Catholic university faculty must be majority Catholic, CUA president says

A majority of a university's faculty "must be Catholic" for a university to be Catholic, said the president of The Catholic University of America in a speech in Napa.

"I want to make one point. Building a Catholic university is not a complicated thing," John Garvey said on July 7 during the Napa Institute's annual conference, held from July 6-10. "The plan was laid out in 1990 by St. John Paul in the apostolic constitution 'Ex Corde Ecclesiae,' a document that runs about 50 pages.


"But the kernel of the argument is in four short lines near the end. St. John Paul says for a university to be Catholic a majority of its faculty must be Catholic," Garvey said.

"He did not say he and the other bishops should superintend the Catholic character of a Catholic university," Garvey said.

That was the pontiff's "way of saying bishops are not academics," he continued. "We don't know how to build university faculties. The only thing we insist on is that you choose Catholics to do it. This is, as I say, a fairly simple plan. If the university follows it, the university will be Catholic. If it doesn't, it won't."

In the introduction to the apostolic constitution on the Catholic university, St. John Paul II states: "A Catholic university's privileged task is 'to unite existentially by intellectual effort two orders of reality that too frequently tend to be placed in opposition as though they were antithetical: the search for truth, and the certainty of already knowing the fount of truth.'"

Garvey said that requiring commitment by faculty and administrators to a Catholic intellectual tradition and culture is not in opposition to academic freedom.

"The defense of originality does not demand the rejection of orthodoxy," Garvey said, although there is "resistance in the academy" or university establishment to that idea.

The Catholic University of America is the only pontifical university in the U.S. Three popes have visited the school—St. John Paul in 1979, Pope Benedict XVI in 2008, and Pope Francis last September, when he canonized St. Junipero Serra during an outdoor Mass at the Basilica of the National Shrine of the Immaculate Conception right next to Catholic University. The Mass was on the east portico of the national shrine with the congregation gathered on the university grounds.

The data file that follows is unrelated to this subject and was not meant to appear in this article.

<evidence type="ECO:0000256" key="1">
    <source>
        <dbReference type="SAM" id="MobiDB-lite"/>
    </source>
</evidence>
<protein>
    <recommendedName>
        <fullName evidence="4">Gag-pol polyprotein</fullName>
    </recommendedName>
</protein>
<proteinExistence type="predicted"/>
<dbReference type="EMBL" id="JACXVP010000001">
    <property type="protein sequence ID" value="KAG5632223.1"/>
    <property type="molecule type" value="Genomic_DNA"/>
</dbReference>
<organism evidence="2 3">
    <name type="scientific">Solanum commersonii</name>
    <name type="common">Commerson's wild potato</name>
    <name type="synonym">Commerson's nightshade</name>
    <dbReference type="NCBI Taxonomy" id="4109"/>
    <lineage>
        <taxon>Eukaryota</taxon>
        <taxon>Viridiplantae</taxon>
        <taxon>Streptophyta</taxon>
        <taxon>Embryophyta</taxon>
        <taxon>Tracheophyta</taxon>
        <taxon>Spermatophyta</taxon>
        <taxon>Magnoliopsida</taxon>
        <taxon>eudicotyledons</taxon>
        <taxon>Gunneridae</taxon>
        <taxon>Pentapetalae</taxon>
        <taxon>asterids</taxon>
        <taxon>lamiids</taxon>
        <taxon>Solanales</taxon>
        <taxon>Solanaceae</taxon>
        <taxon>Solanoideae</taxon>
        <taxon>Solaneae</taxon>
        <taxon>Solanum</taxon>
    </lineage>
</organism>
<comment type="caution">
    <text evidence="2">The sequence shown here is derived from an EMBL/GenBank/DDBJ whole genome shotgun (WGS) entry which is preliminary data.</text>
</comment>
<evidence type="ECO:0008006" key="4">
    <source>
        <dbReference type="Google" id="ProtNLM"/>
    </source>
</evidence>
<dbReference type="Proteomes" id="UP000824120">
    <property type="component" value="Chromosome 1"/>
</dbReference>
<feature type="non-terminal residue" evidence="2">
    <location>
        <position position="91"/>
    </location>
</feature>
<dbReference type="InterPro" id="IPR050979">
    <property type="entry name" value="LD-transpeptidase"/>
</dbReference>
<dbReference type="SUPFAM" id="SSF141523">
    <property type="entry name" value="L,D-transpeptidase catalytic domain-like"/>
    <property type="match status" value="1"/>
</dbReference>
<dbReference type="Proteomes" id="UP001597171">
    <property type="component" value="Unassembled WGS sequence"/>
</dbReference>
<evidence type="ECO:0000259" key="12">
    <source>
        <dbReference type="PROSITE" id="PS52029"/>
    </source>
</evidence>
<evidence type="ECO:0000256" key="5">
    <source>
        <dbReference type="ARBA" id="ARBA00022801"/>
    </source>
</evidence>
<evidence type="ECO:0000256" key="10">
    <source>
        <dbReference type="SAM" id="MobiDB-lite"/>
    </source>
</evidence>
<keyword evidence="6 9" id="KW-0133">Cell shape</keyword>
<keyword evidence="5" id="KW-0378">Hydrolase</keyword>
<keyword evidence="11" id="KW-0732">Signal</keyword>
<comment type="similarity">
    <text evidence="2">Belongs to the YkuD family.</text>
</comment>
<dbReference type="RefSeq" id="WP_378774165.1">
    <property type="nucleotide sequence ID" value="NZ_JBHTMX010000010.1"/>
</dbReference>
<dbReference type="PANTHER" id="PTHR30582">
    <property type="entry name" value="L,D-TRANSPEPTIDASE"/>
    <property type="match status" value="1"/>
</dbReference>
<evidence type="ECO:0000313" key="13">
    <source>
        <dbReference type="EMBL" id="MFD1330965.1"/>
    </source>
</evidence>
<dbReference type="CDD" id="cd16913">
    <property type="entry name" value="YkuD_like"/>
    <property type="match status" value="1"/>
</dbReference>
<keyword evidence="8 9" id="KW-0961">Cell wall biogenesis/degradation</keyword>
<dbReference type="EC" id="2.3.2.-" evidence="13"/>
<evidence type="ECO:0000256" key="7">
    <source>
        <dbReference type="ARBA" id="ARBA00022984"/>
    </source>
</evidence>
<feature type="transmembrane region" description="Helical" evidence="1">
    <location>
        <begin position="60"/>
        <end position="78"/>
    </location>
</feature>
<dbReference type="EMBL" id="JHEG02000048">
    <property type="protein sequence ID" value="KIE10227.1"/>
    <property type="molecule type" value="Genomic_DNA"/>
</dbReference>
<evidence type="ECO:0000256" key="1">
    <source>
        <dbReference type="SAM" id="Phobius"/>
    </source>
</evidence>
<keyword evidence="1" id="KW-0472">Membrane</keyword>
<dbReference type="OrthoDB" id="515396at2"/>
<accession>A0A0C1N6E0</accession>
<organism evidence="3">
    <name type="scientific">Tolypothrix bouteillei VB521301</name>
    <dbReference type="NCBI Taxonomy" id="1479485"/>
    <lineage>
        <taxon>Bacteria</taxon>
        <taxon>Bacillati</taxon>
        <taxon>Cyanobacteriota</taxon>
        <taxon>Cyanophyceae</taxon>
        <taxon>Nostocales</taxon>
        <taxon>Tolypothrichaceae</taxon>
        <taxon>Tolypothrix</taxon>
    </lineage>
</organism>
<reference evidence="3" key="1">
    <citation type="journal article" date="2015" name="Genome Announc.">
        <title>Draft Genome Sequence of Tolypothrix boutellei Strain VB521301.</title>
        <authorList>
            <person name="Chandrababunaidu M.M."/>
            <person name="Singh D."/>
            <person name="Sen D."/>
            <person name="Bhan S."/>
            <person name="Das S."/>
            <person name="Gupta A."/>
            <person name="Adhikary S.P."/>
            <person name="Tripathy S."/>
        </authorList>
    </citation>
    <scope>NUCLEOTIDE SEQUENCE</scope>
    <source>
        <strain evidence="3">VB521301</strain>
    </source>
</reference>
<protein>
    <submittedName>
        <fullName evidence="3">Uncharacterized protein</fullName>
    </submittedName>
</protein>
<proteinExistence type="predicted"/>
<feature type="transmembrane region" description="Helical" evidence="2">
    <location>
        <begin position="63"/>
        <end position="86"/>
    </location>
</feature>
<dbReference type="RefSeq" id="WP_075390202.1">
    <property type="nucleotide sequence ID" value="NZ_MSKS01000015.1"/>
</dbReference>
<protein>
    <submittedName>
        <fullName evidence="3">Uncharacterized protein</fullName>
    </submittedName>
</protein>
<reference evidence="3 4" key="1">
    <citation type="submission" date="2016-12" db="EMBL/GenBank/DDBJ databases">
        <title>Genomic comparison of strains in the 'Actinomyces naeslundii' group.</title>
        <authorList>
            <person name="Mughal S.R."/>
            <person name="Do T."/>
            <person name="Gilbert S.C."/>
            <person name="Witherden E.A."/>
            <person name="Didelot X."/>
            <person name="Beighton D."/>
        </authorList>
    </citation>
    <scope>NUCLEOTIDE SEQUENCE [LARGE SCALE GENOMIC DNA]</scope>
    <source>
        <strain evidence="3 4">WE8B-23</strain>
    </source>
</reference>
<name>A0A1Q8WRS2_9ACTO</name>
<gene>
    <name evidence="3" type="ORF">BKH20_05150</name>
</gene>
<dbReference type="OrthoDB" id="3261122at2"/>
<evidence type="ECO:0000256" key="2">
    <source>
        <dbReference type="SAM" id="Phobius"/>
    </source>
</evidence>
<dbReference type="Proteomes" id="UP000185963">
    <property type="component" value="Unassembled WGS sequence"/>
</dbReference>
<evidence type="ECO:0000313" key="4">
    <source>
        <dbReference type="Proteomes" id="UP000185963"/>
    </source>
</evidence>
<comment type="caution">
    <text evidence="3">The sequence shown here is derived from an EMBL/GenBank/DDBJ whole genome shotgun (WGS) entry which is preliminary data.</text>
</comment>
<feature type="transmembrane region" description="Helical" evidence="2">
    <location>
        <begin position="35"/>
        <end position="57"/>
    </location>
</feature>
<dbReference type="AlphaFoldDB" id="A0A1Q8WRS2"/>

"Building a Catholic university, building a Catholic faculty is not tribalism," Garvey said. "It is a recognition that in order to create a distinctive Catholic intellectual culture we need to build an intellectual community that is committed to our Catholic worldview. A shared commitment to Catholic ideas about creation, and providence of human beings, and human beings made in the image of God will spur creativity and the development of a culture that expresses those ideas."

"We can't predict exactly what sort of culture such a community would produce," Garvey said. "History suggests it will be something distinctive and wonderful."

The Napa Institute was created in response to "a growing trend toward secularization in American culture, with Catholics facing dwindling relevance, threatening their ability to be heard."

Its mission statement says: "By leading participants to a deeper understanding of the truth behind the faith, the Napa Institute emboldens Catholics to live and defend their faith with a peaceful confidence that is borne out of solid formation, fellowship and spiritual enrichment."

Besides Garvey, this year's conference included as speakers New York Cardinal Timothy M. Dolan, Princeton University scholar Robert George, former Republican presidential candidate Carly Fiorina and Archbishop Bernardito Auza, the Vatican's permanent observer to the United Nations.

The Napa Institute was founded by Tim and Steph Busch, who also are major benefactors of Catholic University. Earlier this year, Catholic University announced it would rename its business school the Tim and Steph Busch School of Business and Economics.

The Busch Family Foundation's lead gift of $15 million was the largest financial commitment the university had received, according to the university, and was part of a $47 million total of six commitments to the school.

In introducing Garvey at the July 7 event, Tim Busch credited him with doing "an amazing job to make The Catholic University of America Catholic, because sometimes it wasn't."

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